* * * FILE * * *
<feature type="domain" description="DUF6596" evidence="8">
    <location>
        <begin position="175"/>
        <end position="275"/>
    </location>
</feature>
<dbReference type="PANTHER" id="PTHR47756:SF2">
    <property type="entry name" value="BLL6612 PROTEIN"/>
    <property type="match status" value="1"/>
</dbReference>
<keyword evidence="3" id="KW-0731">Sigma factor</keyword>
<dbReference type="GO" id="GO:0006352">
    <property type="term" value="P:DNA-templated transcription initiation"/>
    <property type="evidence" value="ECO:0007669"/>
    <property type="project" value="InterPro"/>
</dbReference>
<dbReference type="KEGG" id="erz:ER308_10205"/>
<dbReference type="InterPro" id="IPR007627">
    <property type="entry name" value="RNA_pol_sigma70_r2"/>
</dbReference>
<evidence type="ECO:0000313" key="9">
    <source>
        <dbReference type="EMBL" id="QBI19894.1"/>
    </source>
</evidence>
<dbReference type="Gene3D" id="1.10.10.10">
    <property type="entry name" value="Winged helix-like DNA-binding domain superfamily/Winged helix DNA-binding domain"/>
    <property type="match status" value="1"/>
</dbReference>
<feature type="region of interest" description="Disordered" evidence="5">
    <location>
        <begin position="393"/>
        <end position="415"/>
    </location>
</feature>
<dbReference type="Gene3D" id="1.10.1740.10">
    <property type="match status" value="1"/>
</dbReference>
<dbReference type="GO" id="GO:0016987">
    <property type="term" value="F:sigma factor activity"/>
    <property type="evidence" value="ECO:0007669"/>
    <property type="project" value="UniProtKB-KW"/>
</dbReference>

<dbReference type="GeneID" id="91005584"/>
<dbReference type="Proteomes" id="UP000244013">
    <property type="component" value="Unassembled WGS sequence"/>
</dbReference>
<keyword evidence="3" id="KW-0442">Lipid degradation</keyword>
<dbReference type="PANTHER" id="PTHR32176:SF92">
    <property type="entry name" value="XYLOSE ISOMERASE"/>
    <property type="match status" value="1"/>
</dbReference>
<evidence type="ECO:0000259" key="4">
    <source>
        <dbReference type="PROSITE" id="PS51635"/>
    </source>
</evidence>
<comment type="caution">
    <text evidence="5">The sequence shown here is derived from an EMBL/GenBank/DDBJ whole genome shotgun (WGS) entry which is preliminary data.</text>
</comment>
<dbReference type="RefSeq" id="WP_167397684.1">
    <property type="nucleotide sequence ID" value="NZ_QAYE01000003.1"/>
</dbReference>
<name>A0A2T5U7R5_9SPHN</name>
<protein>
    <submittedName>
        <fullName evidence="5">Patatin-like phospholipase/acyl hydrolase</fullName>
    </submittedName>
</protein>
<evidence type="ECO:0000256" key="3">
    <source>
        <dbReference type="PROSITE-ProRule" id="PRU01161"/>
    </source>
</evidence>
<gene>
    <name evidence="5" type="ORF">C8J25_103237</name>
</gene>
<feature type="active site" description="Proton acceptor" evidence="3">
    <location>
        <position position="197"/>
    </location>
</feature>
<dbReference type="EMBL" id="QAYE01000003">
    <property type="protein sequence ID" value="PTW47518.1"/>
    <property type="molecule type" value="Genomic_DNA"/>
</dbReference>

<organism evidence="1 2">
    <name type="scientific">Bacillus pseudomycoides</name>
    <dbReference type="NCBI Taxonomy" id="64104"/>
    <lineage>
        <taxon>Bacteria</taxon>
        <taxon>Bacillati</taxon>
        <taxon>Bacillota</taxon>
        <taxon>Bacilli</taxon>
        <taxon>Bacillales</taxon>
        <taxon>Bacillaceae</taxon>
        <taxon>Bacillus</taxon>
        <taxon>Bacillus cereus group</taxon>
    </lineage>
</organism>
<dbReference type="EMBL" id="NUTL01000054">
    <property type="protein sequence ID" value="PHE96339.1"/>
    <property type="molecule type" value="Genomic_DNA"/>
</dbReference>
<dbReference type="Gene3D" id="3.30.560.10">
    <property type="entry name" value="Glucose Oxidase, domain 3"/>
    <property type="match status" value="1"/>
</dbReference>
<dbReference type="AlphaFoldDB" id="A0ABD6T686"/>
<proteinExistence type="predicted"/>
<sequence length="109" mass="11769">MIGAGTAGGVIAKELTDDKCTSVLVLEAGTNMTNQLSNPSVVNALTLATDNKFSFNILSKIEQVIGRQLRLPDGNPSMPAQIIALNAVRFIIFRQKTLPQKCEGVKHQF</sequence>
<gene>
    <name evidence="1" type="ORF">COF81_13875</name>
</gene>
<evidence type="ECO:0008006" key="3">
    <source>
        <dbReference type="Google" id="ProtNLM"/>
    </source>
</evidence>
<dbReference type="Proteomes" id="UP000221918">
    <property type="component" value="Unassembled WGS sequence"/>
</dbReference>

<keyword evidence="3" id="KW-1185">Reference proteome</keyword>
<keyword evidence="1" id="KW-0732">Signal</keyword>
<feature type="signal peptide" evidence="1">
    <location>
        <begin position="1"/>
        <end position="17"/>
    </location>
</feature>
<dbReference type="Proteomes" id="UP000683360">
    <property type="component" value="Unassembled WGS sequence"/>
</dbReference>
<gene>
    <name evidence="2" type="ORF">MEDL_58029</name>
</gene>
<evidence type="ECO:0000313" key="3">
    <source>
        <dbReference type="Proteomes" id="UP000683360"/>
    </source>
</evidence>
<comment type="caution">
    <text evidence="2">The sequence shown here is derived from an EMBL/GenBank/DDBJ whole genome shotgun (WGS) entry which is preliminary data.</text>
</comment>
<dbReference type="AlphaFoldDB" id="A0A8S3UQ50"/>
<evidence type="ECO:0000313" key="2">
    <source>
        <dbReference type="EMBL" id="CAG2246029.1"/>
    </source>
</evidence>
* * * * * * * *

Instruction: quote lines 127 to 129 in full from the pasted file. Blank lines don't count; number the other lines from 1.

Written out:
        <begin position="1"/>
        <end position="17"/>
    </location>